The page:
Reuters / Marko Djurica
Oklahoma lawmakers are considering a bill that would ban wearing a mask, hood or other types of face covering in the state’s public spaces. If the bill passes, it would join similar bans in other states.
Introduced by the chair of the Oklahoma’s public safety committee, state senator Don Barrington (R), the bill is intended “to deter crime, making it unlawful to wear a mask, hood or covering during the commission of a crime or to intentionally conceal a person’s identity in a public place.” The reasoning behind the bill is to cut down the number of masked robberies and crimes.
There are some exceptions to the bill, as it wouldn’t apply to the pranks of children on Halloween, those participating in masquerade parties or public parades, against “those wearing coverings required by their religious beliefs,” or against masks/facial coverings worn for medical purposes.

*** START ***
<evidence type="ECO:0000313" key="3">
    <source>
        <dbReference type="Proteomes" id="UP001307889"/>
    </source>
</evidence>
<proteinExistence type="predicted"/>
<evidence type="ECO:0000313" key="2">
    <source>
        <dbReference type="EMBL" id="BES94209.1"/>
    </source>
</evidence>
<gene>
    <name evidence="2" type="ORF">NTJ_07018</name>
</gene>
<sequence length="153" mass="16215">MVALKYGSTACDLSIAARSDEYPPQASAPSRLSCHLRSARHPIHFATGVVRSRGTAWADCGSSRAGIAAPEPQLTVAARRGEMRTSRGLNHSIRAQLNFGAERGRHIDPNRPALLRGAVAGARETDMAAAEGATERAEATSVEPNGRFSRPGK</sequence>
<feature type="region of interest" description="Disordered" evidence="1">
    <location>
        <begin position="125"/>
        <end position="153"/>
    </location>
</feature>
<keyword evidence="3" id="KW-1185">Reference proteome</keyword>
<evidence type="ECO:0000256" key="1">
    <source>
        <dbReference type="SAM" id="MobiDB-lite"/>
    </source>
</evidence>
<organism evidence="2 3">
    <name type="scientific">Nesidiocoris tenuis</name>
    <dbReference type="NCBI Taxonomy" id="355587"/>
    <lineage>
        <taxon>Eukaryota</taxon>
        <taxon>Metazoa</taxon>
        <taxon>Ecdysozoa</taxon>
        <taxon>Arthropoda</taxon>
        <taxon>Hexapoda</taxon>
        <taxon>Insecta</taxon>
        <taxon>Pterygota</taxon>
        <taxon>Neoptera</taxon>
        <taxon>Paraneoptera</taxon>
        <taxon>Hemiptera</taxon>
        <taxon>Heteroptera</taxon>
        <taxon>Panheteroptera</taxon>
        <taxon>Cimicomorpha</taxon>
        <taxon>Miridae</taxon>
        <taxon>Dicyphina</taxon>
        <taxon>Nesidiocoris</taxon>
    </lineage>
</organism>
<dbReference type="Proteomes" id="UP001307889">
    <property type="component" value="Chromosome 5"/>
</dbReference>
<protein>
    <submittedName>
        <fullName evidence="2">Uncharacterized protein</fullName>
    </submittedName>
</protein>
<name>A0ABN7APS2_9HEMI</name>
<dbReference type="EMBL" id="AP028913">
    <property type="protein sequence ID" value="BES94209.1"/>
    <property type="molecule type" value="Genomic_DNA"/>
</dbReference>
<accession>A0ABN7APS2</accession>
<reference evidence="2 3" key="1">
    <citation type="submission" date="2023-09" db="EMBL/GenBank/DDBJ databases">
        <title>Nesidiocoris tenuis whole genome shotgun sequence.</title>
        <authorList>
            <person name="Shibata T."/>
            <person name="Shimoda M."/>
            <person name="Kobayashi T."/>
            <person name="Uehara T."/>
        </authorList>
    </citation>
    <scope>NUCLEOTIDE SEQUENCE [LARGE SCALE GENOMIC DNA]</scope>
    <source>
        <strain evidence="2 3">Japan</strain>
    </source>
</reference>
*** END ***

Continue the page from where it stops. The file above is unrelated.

Violating the law would result in a misdemeanor charge and, upon conviction, a fine of $50 to $500 or imprisonment in a county jail for up to one year. People could also face both a fine and imprisonment.
There are similar laws already on the books in to other states around the country, including Florida, California, New York and Washington, DC, according to Oklahoma-based Channel 6. Hoodies are often not allowed at high schools and several banks including PNC and Provident. Cross Country Federal Savings Bank, meanwhile, bans both hoodies and sunglasses, but the prohibitions are rarely enforced.
Proponents say hoodie bans help deter crime by preventing people from hiding their identity while entering a store or other public space, but critics of the measure argue that such laws restrict free expression and exacerbate problems with racial profiling in communities of color.
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